Matt Milligan & Eric Valenti
On Monday, November 6th, SLA will be holding elections for student government for the first time since 2012.
SLA student government was formed back in September thanks to the efforts of several students. Dozens of students attended the early meetings, and Junior Bronwyn Goldschneider and Freshman Izzy Curtin volunteered to manage the elections committee. Advised by History Teacher Daniel Symonds, the group held meetings and was responsible for the whole organization behind SLA government.
Why have a student government now? Goldschneider believes that student representation is important to the school. Previous student governments did not last at SLA, but this group seeks to change that.
“Student leaders and representatives can bring order and cohesion to the school,” she explained. “SLA is largely based on students having the freedom to create, plan, and run their own events, so it makes sense to have elected leaders in charge of organizing these processes.”
For students to get involved with SLA government, they had to get a petition signed by their peers and then present it to the committee. Certain positions also required a minimum GPA of 3.5 along with involvement in SLA clubs.
The sole event that has occurred since the election has been announced was the presidential debate. In this the debate, which was filmed and sent out to advisories, presidential candidates and their running mates were given a platform to discuss their ideas for the school.
Junior Sara Berg, who is running for secretary, believes she and other candidates need more spotlight to share their ideas.
“It’s been a little bit messy because . . . they kind of were trying to plan stuff for other candidates, but nothing has happened yet.”
As far as campaigning goes, candidates are allowed to have posters around SLA supporting their campaign. Berg, as well as other students, have not seen many posters around SLA, and worry that students do not have enough information to decide who they should or should not vote for.
A few interviews with the general student body confirmed that suspicion.
“I know who is running for the most part . . . but I don’t really know what they stand for,” stated Junior Kimberly Gucciardi-Kriegh.
The election has not been without some dramatic shifts. On Halloween, Sophomore Mackenzie Hopkins dropped out of the race for vice president, causing presidential candidate Kwan Hopkins to pick a new running mate, Junior Shamus Keough.
The day after, November 1st, Sophomores Horace Ryan and Jade Gilliam dropped out of the race for president and vice president.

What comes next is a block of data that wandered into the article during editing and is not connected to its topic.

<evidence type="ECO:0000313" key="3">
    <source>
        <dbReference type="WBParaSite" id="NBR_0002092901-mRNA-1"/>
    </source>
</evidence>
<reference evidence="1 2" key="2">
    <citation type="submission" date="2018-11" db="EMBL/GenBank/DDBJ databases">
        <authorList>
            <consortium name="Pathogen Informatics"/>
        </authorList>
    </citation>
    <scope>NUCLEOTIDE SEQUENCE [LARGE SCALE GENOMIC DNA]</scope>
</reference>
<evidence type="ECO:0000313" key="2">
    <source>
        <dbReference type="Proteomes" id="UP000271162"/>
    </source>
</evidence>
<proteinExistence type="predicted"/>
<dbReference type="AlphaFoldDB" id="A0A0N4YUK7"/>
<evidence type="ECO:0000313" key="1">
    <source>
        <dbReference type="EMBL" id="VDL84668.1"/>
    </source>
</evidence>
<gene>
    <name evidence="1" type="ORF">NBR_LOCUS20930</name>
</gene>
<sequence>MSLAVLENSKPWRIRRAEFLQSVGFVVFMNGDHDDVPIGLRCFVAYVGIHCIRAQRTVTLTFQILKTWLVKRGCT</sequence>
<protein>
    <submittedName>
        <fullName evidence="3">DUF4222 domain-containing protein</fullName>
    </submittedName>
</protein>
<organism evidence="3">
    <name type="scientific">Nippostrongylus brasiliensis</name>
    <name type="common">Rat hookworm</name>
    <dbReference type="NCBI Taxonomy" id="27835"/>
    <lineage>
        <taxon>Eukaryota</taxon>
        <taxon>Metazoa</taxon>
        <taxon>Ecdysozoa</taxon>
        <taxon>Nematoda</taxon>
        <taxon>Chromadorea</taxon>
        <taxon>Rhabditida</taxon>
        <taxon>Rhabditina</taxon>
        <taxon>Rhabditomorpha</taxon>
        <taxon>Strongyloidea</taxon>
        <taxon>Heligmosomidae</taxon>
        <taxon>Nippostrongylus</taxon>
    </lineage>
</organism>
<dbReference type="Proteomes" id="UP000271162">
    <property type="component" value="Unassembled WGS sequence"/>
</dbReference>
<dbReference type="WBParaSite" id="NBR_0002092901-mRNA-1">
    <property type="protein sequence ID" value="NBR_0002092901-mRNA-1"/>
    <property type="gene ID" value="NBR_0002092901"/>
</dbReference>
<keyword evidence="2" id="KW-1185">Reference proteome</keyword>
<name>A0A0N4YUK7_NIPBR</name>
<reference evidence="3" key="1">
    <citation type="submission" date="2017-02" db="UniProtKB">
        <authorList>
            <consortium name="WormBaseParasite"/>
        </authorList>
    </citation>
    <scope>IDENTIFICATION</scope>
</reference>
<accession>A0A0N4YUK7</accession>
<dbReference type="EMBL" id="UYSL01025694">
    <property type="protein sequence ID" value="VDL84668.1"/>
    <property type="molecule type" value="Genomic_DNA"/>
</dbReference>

“I don’t know any of them personally so I don’t know why they dropped out. I guess it is probably stressful, especially for the president and vice president candidates because they definitely have been in the spotlight more than we have,” Berg said.
When asked about the somewhat chaotic process, Goldschneider comments, “It definitely hasn’t gone exactly as planned, but that’s okay in a way. It is difficult to know what will work and not work in an election if it has never happened before.”
Both students and staff have strong beliefs about student government and how it will affect the community that SLA has created.
“I think that starting a government is a difficult thing, and that all students should engage in a deep conversation about the merits of having a government before choosing to have an election,” Mr. Symonds stated.
To those ends, there is a non-binding question on the ballot asking students whether they think the creation of a government is even necessary.
Students have a slightly different opinion. While teachers cannot endorse any candidate in particular, students still believe that they should be helping the community to remain aware of their vote.
Gucciardi-Kriegh says that, “It seems very student run . . . I think he [Mr. Symonds] should encourage people to vote . . . In general, the teachers should be acknowledging that every vote matters.”
Junior Jack Sugrue said that “It should be a combined effort” and that advisories should spend more time helping students to understand the election.
“I think it would it make it a lot smoother and I also think that Mr. Symonds should help with that kind of awareness and getting the word out.”
The vote takes place during advisory, and the count will be open to the school community in the office once advisory ends.
What will happen when a winner is declared? That’s largely for the elected representatives to decide. At present, the organization is not promised any funding from the school, although some candidates have proposed demanding funds or raising money on their own.
As Goldschneider said, “We have no precedent for student government at SLA, so the first elected candidates will shape the impact that the government will have on the school.”